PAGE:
Children are treated prophylactically to prevent bleeding episodes and can look forward to a normal quality of life with no interruption in their education and have the prospect of a good career. In contrast, many older people with bleeding disorder, in Ireland live with the effects of having inadequate treatment in the past. The vast majority of adults are also now treated using prophylaxis to prevent bleeding episodes.
Home treatment is the ideal method of treatment from a medical viewpoint as a minimum amount of time is lost between the recognition of a bleed and treatment. This has many advantages. It reduces the disruption caused by a bleeding episode to the person with haemophilia and their family, and the patient feels more able to control his condition.
The benefits of home treatment not only include increased independence and the bonus of not having to travel to the hospital at all hours for treatment, but school attendance is more regular and participation in social activities is easier. If bleeds are treated promptly the period of incapacity caused by each episode is reduced.
In adults and teenagers, this procedure is usually carried out by the affected person. In younger children and babies, this can be taught to parents. Sometimes, it can be difficult to find a vein and a device called a port-a-cath can be used to facilitate venous access. Some therapies are given subcutaneously (under the skin) which avoids the need for regular access to veins. However, to treat a bleed this still requires vein access, and it is an important skill to learn and maintain.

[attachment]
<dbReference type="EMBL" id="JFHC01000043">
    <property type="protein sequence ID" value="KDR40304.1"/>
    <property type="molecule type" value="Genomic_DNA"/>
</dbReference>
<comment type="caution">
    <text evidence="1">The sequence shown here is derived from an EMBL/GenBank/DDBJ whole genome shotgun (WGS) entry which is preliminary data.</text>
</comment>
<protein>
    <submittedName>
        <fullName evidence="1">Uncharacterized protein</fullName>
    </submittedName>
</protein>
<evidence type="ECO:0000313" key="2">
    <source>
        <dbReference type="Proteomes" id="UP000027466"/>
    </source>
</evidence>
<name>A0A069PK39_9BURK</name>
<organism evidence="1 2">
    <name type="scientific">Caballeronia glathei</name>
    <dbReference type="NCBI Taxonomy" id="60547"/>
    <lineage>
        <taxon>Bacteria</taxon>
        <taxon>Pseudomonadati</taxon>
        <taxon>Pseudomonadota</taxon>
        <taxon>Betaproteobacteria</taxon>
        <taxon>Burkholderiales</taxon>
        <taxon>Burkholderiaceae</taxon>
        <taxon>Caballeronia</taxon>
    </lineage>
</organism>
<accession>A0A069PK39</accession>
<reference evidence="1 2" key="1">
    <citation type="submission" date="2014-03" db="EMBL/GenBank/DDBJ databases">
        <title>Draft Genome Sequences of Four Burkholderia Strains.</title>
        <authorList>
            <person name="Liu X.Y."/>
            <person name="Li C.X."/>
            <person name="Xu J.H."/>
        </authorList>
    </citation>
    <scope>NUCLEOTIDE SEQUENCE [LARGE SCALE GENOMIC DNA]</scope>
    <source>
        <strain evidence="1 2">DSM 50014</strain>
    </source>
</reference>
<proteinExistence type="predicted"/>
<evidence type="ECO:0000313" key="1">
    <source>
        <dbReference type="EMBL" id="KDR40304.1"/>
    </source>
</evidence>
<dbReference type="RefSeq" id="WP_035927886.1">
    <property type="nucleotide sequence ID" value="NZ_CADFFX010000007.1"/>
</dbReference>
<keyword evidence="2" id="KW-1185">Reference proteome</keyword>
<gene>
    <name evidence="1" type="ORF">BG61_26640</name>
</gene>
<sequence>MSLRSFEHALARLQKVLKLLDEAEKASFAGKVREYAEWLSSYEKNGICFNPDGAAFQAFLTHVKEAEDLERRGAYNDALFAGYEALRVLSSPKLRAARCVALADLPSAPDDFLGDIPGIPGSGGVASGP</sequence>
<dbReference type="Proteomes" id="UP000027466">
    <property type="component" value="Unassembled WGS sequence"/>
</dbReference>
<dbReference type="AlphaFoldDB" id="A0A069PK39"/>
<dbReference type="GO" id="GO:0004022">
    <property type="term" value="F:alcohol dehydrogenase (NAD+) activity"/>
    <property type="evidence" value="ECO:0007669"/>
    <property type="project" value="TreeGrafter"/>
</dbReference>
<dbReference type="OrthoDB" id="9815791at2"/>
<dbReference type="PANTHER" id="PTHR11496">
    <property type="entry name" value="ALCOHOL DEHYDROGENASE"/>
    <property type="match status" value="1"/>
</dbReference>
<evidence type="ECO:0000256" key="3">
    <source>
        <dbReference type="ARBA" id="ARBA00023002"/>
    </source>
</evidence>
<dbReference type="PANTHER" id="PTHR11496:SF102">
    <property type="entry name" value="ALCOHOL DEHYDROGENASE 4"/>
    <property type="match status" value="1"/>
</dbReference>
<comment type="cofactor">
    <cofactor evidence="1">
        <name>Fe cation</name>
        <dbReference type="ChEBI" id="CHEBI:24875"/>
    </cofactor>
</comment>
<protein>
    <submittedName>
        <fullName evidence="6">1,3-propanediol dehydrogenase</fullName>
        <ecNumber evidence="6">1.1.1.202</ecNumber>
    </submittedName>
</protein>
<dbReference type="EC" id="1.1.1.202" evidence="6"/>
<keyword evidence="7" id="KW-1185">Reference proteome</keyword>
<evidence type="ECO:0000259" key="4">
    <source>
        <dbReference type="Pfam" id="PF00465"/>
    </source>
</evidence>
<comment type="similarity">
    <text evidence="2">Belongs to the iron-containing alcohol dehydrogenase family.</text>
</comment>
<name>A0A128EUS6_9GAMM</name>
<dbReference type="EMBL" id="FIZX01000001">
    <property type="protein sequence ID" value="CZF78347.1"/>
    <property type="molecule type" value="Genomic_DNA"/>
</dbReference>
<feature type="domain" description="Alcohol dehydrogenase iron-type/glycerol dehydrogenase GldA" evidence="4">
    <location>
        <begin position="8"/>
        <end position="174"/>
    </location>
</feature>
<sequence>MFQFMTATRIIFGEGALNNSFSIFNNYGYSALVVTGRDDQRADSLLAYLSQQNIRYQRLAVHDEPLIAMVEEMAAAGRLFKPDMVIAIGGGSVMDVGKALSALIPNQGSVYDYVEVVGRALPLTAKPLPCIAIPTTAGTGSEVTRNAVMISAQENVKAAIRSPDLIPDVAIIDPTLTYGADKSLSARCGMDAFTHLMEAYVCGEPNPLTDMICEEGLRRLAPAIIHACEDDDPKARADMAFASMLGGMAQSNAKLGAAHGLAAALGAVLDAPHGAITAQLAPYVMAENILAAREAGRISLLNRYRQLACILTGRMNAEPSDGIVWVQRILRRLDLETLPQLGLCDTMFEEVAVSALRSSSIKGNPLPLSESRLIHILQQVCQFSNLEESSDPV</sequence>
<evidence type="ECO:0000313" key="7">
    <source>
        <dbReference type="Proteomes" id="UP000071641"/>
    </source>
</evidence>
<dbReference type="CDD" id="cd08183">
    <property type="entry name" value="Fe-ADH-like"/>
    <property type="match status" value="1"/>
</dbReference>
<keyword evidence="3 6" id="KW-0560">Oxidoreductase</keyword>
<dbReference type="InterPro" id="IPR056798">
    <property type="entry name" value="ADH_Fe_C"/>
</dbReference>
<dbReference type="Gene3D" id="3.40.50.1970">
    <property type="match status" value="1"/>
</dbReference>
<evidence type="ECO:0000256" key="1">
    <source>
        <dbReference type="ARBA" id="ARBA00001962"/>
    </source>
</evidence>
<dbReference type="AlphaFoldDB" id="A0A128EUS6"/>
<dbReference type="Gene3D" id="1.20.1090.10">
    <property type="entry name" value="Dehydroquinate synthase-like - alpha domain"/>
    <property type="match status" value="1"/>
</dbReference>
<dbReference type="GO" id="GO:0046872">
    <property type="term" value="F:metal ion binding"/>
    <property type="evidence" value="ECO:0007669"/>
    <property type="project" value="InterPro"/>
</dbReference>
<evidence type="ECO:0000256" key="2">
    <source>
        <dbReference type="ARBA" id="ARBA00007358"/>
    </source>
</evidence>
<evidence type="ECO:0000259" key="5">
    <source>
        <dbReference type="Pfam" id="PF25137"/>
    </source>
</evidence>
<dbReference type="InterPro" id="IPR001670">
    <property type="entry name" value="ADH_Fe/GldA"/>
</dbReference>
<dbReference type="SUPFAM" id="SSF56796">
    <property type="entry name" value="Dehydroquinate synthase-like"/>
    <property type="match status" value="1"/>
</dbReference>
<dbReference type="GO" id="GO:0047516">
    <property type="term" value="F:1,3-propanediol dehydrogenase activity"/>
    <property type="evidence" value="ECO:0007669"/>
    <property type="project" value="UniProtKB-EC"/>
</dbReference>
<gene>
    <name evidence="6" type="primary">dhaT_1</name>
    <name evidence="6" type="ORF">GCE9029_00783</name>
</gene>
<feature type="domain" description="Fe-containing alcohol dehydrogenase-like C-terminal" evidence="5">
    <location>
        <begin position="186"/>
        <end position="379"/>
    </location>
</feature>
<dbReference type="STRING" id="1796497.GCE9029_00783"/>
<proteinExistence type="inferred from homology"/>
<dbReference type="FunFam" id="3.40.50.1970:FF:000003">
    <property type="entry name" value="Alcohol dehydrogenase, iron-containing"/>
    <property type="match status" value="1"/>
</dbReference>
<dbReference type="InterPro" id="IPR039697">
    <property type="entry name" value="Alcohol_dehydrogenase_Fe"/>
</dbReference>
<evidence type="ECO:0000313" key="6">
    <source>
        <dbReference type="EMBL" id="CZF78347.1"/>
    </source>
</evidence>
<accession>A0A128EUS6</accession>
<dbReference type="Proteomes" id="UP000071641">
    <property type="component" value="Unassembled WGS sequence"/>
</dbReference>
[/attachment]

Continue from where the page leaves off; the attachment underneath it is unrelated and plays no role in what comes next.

On demand treatment is where factor concentrate is infused when a bleed occurs. Again, this is very often carried out in the home setting to allow for early treatment of a bleeding episode. With newer therapies, you may not have a bleed treatment at home. You should discuss with your doctor, your preferences on what you would like to do in the event of a bleed.
Prophylactic treatment is recognised as the optimum therapy for haemophilia, as it prevents the vast majority of joint and muscle damage and allows the child or person with haemophilia to have a normal quality of life.
With the increased use of the subcutaneous therapy emicizumab, there has been a significant decrease in the requirement for training of parents and persons with hemophilia in home infusion. The majority of children with severe hemophilia A are now treated with emicizumab and the vast majority of indwelling portacaths used in young children for infusion of factor concentrates have now been removed.